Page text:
Malaysia's new anti-terror law includes detention without trial, electronic monitoring: Report

Officers from the Bukit Aman Special Branch Counter Terrorism unit detaining a terror suspect in 2014. Malaysia's new anti-terrorism act that will be tabled in Parliament this month will include provisions that allow for detention without trial and e
Officers from the Bukit Aman Special Branch Counter Terrorism unit detaining a terror suspect in 2014. Malaysia's new anti-terrorism act that will be tabled in Parliament this month will include provisions that allow for detention without trial and electronic monitoring. -- PHOTO: UTUSAN MALAYSIA 

KUALA LUMPUR - Malaysia's new anti-terrorism act that will be tabled in parliament this month will include provisions that allow for detention without trial and the implementation of the Electronic Monitoring Device (EMD), it was reported.

The Prevention of Terrorism Act (Pota) will have features similar to the Prevention of Crime (Amendment and Extension) Act 2013 (Poca), which allows suspected criminals to be detained without trial for up to two years, a source told the Malaysian Insider.

"The power to decide whether or not the person will be detained or put under restrictive residence will be decided by an advisory board. The information, intelligence report and other evidence will be presented to the board before it makes its decision," the news portal quoted the source as saying.

The source added that no one else has the power to decide whether a suspect can be detained, "not even the police or the home minister".

Under Pota, any evidence needs to go through the Deputy Public Prosecutor who will act as the Inquiry Officer, the source was quoted as saying.

The EMD is an additional feature to monitor the movement of the person detained under Pota, the source said without elaborating.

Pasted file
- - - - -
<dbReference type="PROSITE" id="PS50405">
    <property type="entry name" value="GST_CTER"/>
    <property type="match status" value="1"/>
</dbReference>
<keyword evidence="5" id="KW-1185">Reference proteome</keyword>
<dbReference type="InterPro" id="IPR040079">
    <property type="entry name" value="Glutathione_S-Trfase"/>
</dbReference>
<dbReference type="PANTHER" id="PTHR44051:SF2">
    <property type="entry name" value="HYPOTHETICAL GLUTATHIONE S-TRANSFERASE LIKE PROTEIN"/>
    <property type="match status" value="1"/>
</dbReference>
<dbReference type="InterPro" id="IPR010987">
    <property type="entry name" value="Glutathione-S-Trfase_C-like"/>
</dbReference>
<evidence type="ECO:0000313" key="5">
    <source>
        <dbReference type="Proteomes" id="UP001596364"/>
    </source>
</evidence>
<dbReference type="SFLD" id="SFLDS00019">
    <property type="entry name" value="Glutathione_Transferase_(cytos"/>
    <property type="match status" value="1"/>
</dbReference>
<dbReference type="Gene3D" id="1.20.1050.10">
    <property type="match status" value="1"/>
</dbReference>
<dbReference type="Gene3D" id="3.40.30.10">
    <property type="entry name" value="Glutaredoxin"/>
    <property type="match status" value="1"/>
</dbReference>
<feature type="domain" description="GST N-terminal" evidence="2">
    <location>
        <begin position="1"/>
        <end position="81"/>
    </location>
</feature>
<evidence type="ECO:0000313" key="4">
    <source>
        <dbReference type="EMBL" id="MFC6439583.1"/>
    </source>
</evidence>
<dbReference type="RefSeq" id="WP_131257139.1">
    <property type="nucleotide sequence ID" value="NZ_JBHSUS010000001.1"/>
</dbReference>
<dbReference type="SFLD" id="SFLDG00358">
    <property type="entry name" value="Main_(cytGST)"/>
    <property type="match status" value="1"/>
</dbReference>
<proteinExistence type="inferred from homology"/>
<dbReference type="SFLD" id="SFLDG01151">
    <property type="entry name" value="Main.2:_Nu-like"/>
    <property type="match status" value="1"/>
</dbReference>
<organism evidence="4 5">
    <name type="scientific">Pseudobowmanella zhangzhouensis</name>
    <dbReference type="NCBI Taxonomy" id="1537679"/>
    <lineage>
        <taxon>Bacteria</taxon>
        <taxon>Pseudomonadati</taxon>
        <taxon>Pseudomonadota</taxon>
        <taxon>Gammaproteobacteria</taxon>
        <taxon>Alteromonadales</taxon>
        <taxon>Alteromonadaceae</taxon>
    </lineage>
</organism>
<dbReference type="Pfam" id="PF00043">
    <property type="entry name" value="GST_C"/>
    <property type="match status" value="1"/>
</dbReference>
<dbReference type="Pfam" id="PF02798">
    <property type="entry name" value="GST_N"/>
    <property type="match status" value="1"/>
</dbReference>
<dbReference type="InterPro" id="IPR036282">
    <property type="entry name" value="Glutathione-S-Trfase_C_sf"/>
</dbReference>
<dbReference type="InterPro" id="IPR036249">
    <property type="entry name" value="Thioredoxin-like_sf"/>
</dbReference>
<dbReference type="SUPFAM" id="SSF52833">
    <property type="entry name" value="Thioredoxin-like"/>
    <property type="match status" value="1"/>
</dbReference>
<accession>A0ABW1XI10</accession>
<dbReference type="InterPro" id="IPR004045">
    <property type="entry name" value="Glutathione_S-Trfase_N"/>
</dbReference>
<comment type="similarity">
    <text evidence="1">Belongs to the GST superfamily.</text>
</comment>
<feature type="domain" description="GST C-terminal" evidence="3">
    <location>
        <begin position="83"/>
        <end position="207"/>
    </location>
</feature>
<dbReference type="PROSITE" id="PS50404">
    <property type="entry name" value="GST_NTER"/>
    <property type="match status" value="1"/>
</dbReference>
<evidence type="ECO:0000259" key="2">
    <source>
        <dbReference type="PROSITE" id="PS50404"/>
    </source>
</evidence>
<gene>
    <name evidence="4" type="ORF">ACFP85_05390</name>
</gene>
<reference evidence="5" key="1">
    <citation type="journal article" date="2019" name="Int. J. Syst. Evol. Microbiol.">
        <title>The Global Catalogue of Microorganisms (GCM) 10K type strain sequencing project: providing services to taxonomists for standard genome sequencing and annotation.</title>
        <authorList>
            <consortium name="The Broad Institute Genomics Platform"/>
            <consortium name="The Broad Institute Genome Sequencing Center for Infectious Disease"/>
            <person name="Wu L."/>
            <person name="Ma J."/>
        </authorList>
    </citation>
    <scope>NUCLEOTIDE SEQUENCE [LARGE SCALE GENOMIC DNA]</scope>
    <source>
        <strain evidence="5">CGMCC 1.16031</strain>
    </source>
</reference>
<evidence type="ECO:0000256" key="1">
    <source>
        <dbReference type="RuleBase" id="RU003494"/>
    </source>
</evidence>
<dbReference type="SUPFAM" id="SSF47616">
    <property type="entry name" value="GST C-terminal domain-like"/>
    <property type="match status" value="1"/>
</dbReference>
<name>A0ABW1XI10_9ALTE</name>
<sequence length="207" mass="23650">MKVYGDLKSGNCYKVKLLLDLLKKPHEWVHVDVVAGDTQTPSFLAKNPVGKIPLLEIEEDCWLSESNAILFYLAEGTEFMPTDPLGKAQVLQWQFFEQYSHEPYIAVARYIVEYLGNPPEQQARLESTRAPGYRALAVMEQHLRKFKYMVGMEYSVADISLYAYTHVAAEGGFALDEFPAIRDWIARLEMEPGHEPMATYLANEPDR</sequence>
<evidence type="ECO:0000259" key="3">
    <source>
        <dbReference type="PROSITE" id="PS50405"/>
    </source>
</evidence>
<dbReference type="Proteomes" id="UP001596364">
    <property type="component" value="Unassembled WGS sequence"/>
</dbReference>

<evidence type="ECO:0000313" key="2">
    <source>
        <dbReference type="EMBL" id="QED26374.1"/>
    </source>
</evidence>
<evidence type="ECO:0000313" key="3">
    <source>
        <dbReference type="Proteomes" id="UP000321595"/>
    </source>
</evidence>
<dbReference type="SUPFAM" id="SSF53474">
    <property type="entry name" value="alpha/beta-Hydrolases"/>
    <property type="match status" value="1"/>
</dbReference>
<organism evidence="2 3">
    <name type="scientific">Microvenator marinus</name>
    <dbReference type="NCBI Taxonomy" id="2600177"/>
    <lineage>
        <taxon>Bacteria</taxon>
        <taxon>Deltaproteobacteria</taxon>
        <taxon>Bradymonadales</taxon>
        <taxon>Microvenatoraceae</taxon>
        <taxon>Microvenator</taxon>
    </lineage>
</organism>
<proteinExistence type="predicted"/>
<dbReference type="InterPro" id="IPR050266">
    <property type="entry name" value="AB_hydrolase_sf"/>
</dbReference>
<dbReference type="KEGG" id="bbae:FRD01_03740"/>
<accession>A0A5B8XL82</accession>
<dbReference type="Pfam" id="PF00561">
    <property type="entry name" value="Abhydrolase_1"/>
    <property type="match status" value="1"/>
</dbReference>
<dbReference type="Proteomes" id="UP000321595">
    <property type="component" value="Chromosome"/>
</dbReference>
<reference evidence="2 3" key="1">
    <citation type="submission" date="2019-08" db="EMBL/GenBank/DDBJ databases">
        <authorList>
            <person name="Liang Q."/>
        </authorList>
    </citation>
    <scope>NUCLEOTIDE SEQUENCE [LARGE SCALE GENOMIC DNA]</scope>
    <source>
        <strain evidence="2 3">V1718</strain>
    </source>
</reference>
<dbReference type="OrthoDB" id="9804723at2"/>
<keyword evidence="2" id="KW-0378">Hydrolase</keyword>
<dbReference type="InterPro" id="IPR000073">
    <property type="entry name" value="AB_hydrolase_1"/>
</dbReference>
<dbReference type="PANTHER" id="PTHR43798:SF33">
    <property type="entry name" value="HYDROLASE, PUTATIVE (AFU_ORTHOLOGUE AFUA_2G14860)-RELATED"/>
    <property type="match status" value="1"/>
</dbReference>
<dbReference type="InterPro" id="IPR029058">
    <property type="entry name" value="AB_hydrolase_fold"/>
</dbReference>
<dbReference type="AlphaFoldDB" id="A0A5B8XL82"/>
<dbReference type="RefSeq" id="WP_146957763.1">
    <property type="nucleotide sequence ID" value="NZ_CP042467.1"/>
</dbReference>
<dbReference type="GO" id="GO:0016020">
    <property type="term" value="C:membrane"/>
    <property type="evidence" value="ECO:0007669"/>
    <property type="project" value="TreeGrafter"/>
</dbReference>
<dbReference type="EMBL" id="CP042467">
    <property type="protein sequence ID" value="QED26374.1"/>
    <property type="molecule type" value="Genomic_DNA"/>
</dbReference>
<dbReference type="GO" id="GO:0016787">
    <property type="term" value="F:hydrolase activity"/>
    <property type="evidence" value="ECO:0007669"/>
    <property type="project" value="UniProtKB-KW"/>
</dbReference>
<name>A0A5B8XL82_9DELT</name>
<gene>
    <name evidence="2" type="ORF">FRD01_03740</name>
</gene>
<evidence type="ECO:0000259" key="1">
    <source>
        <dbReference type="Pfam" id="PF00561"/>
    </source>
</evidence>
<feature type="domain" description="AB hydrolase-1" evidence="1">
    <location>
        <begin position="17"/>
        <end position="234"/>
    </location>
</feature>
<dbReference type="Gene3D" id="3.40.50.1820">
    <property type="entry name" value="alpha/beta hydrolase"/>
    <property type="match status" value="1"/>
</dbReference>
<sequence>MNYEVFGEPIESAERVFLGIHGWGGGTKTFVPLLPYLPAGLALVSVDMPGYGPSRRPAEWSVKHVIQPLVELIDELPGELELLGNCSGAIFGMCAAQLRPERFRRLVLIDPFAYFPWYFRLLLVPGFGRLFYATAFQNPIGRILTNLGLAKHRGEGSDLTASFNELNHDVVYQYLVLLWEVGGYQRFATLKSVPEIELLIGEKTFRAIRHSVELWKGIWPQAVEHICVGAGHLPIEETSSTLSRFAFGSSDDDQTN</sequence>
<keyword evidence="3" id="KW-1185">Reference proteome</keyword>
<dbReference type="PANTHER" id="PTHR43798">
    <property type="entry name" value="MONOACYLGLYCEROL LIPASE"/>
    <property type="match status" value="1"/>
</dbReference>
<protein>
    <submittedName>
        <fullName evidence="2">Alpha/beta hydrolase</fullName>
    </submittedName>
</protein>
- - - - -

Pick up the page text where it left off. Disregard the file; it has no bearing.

Deputy Home Minister Datuk Dr Wan Junaidi Tuanku Jaafar confirmed that an advisory board would be formed.

"Since the preventive measure exists, definitely we will have an advisory board, because we want to remove such powers (to detain suspects) from the executive."

When asked how the anti-terror act would differ from the existing Poca, Wan Junaidi was quoted as saying that "Poca is on the prevention of crime, but terrorism is more subversive."

The news portal reported that lawyers felt the new anti-terrorism act was unnecessary given the wide array of security-related legislation already in place.

"We already have laws that allow the government to stop people from leaving the country to join terror groups. They are just not using them," said Andrew Khoo, who heads the Bar Council Human Rights Committee.

Malaysia has arrested at least 36 citizens suspected of militancy since April last year. At least 30 are believed to be in Syria and Iraq, fighting for extremist groups.

A White Paper on terrorism tabled last year by Prime Minister Najib Razak said the government must "act immediately to contain" the influence of the Islamic State in Syria and Iraq (ISIS), also known as the Islamic State (IS).

The 19-page policy document said efforts required to tackle the ISIS threat have become more challenging and current laws need to be strengthened.